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BOOK REVIEW:  Meet the Georgians: Epic Tales from Britain’s Wildest Century, by Robert Peal

By Robin Dutt

Of course, one might say that there have been wilder periods of history. But the Georgian era spanning four kings of England (1714-1830), which looks like a partial keeping up with Jones’s where France’s Louis’ are concerned and is marked out for its peculiarities, excess, charm and horror. Robert Peal in this very entertaining tome delves deep into the century (plus 30 years of a new one) much of the former, which is widely accepted as The Age of Enlightenment and exposes everything which typified an era of excess and brilliance from gambling and inordinate intoxication to the establishment of gentlemen’s clubs and the proliferation of prostitutes – not always necessarily linked!

The especially late Georgian period of the 18th century and indeed the Regency that followed threw men’s attire into sharp focus and with one man, Beau Brummell, pictured left,  still heralded as the patron saint of modern male clothing – for its comparative plainness. Just a few decades before, men who could, were happy to parade in silk and shine, fields of embroidered flowers on satin or elaborate, powdered wigs and jewels. But the burgeoning birth of a new century gave birth also to a new concept of presentation. An elegant anonymity took over in male suiting and colours became more sober and demure. Patterns which were worn all over the body tended to retire to waistcoats and cravats. This may be said about male decorative choice in accoutrements today. And of course, this was emphasised in the greatest reign of the 19th century, Queen Victoria’s, when black became not so much a funereal colour alone but one of sober respectability from the requirements of an opera venue to, indeed the elegance of, an exclusive club. Although designers today may experiment with ‘outlandish’ colour for male suits in the name of Fashion, season after season, it is black, navy, grey and brown that win hands down as especially the old guard in Savile Row might opine – bar of course the delightful colour blends, say, of traditional and contemporary Tweed.

Peal is keen to remind just how experimental and adventurous the Georgian age was in terms of political thought, radical ideas, literature and art but also paints a grim picture of life without privilege and those who sold unwanted wives in filthy markets. As a history teacher at the West London Free School, he gained quite a reputation as a communicator and has always adored the Georgian period in general – one supposes for its mad richness and insane differences which are all, fair or unfair, part of blind history’s remit. And for a period known as the Age of Enlightenment where one’s thoughts might turn to those of addressing ossified social systems or atrophied ancient customs, Peal reminds that some (presumably with little else to do) would repair to a ‘farting club’, stuff themselves with cabbage, onions and pease-porridge, the better to see (and hear!) who could emit the loudest (and foulest?) samples of induced flatulence. Oh and there was an accolade for who could sound the longest escape of wind to the merriment of the assembly. The word for this was ‘bumfiddle’ and whilst that might put in mind to a contemporary audience, something quite different, an 18th century time waster might queue up and even bring his own basket of leafy veg and cruciferous delights to win that accolade, at the door of the appropriate venue. ‘All in the best possible taste’ as the late, great Kenny Everett might have said…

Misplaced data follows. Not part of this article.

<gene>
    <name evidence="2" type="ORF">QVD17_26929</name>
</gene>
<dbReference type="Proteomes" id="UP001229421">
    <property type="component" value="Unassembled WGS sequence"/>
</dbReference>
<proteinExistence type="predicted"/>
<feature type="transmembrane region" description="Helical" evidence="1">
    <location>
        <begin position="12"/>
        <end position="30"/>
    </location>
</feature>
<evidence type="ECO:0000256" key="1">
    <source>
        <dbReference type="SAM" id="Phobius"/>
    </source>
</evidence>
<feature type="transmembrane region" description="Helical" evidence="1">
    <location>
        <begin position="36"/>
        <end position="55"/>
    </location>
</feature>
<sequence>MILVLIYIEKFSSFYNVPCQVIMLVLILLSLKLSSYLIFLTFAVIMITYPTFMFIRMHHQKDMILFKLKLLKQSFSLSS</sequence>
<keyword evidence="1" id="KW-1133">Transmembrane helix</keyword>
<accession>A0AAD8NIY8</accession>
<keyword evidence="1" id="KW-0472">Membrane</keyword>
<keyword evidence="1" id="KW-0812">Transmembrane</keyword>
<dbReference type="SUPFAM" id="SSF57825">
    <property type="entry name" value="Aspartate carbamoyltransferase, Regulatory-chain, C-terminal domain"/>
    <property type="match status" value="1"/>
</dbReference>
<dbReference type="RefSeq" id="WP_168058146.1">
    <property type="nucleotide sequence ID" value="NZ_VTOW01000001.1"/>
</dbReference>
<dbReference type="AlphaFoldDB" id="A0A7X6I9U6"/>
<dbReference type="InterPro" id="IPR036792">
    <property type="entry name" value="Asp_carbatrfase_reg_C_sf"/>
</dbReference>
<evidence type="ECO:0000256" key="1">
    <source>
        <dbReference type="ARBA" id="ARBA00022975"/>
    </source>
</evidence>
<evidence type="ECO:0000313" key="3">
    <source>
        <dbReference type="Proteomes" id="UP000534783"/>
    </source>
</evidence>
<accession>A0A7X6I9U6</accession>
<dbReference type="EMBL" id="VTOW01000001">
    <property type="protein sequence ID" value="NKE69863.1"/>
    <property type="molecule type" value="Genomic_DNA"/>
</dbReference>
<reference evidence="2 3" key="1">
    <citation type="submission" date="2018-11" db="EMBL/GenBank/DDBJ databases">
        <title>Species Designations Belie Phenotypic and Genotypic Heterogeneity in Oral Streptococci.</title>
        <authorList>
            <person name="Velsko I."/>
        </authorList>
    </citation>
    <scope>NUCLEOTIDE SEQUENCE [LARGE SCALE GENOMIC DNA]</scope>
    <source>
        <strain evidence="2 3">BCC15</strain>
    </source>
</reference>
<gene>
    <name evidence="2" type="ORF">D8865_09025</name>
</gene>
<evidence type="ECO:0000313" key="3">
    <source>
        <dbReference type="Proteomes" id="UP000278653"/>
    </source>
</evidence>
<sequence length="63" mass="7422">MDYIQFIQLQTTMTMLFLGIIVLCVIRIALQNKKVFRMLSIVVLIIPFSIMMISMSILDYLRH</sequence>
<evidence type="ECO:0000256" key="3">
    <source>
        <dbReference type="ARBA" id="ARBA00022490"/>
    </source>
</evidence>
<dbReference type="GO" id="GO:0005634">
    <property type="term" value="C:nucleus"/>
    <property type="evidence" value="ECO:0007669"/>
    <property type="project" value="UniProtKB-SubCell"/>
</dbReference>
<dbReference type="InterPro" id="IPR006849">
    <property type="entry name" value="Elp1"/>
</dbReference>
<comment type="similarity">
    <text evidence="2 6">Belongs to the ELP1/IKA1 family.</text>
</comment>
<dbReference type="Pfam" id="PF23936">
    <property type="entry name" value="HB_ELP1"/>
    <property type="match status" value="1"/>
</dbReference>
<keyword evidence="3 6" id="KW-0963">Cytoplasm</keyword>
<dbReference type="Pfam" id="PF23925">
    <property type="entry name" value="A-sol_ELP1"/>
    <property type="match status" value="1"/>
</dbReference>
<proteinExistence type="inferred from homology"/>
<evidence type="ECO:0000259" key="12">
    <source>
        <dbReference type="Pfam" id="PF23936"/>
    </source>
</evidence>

Meet the Georgians: Epic Tales from Britain’s Wildest Century by Robert Peal (Collins). £18.99.

BOOK REVIEW:  Meet the Georgians: Epic Tales

Just what is it about watches that has many or even most men transfixed, wonders Robin Dutt

Is it that for today’s successful gentleman about town, a watch is really the only acceptable form of ‘jewellery’ (unlike the long past with its pins, buttons and clips) which conveys status because of money spent? Or, is it that it conveys status with the accompanying thought of judicious choice? Whichever it is, the season could not go by without a major watch reference triggered by the release of the latest James Bond film – called appositely – No Time to Die.

This will be the 25th offering of the James Bond franchise and apparently Daniel Craig’s last appearance in this role. To mark the occasion, Watchfinder & Co wants to remind all about those horological examples which have been so centre stage to the Bond character – whether as a cocktail timepiece or an adaptable and useful tool to fool a villain, a sleek addition to a suit or a sleek advertising device.

George Lazenby sported the Rolex 6238, ‘Pre Daytona’, Roger Moore the Rolex 5513 Submariner, Pierce Brosnan wore his Omega Seamaster and Daniel Craig wore three – the Omega Seamaster 300, Omega Planet Ocean and Omega Aqua Terra 150m.

The first reference to a specific Bond watch was made in Ian Fleming’s second book, Live and Let Die (1954) and was a Rolex Explorer 1. There is no doubt that the cachet the character of this ultimate agent lent to these timepieces gave the brands and models instant, internationally appreciated kudos and cachet. And even if you have to start at the humblest entry point purchase level (for show – or fun) you can think – if not exactly say – that you are in the company of Mr Bond. or

And with Mr Bond in mind, if it’s not a watch then it has to be a car, doesn’t it? Aston Martin with The Little Car Company and EON Productions has collaborated to create a No Time to Die special edition of the Aston Martin DB5 Junior. Looking sleek with definite references to an underwater creature crossed with a space vehicle (d’un age certain) and coated in that seductive argent paint – Silver Birch, the car is an electric, two thirds scale version of the iconic film conveyance, a star in its own right – ‘complete with gadgets’. with only 125 models available.

Vroom for thought?


Just what is it about watches that

Created in partnership with Bravado, ‘Queen the Greatest’ will open on one of London’s most historically fashion-led streets, Carnaby Street, on 28 September, writes Robin Dutt.